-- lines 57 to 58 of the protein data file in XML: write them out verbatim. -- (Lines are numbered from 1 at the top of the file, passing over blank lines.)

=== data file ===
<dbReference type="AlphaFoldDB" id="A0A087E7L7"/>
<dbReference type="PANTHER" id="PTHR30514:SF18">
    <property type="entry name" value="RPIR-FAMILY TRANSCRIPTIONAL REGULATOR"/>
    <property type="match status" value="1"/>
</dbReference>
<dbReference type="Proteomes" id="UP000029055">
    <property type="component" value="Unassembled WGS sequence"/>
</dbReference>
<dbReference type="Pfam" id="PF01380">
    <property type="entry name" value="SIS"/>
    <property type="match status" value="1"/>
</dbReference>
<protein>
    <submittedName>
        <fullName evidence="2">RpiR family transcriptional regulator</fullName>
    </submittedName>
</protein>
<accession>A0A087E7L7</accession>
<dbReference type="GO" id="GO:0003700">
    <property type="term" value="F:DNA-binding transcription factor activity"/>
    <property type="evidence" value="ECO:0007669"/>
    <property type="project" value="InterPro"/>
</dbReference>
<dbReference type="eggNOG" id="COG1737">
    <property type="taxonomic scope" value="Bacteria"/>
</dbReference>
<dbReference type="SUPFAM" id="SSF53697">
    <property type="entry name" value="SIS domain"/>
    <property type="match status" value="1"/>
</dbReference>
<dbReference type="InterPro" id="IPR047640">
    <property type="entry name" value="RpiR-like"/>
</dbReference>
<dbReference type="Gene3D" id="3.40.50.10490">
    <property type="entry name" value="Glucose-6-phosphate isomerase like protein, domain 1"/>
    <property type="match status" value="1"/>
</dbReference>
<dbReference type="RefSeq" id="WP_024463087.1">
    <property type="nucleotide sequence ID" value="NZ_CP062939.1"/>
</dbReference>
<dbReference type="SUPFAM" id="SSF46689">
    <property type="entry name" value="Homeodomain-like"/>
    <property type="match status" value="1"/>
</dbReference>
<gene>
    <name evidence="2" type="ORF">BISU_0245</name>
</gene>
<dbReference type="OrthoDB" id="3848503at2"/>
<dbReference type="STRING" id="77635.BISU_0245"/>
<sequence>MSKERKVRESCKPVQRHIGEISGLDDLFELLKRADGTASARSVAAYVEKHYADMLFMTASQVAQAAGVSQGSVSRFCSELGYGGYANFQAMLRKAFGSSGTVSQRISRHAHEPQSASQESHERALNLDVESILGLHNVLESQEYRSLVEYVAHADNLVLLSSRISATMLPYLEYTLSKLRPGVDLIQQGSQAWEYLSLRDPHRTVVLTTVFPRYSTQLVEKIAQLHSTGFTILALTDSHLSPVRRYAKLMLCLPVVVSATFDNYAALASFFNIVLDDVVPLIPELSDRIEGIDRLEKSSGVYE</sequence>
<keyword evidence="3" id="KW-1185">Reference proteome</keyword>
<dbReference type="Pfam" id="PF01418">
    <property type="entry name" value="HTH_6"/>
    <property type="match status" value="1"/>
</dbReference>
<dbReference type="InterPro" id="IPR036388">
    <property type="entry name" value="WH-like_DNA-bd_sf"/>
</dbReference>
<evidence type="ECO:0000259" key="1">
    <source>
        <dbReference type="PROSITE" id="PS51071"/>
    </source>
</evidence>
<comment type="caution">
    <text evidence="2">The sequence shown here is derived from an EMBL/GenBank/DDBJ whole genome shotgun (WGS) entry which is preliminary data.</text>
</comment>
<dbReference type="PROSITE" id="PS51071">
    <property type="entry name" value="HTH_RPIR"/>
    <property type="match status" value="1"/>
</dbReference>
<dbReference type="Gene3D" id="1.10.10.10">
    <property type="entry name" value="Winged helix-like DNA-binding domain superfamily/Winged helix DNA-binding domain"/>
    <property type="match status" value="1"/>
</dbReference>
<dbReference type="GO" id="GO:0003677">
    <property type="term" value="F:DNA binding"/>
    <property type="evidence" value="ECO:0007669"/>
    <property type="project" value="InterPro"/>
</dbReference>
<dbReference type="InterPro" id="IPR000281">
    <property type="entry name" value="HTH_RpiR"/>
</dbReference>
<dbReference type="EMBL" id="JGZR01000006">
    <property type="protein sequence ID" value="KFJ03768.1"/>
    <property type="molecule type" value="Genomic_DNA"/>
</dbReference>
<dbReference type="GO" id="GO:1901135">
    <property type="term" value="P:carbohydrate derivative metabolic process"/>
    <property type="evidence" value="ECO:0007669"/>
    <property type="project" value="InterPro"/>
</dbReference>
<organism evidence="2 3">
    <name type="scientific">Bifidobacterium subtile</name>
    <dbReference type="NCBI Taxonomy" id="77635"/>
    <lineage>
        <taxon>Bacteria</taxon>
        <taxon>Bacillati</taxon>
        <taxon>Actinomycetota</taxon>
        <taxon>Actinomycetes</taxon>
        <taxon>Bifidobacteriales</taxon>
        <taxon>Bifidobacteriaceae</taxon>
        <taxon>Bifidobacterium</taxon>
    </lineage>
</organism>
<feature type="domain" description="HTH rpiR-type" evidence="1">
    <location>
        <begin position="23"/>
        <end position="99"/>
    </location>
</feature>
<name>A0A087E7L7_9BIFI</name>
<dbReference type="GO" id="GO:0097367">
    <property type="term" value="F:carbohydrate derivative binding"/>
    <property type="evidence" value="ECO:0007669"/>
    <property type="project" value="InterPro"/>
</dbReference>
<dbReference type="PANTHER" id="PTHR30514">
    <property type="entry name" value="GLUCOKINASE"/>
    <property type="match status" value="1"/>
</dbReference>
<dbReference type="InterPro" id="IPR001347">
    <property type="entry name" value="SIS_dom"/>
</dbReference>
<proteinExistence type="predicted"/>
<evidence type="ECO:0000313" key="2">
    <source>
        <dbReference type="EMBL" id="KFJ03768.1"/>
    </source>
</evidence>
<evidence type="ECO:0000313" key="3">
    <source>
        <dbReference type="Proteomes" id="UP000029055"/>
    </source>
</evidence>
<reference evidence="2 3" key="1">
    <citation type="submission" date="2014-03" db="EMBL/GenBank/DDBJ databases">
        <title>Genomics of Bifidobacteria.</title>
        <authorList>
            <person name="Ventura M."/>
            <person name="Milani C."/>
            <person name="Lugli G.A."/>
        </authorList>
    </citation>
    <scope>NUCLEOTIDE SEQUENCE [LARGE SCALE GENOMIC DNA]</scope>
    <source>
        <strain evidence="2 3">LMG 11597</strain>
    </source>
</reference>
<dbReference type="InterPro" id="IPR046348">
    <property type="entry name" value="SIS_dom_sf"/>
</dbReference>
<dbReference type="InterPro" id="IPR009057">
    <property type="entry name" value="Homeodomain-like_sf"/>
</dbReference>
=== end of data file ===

    <property type="entry name" value="WH-like_DNA-bd_sf"/>
</dbReference>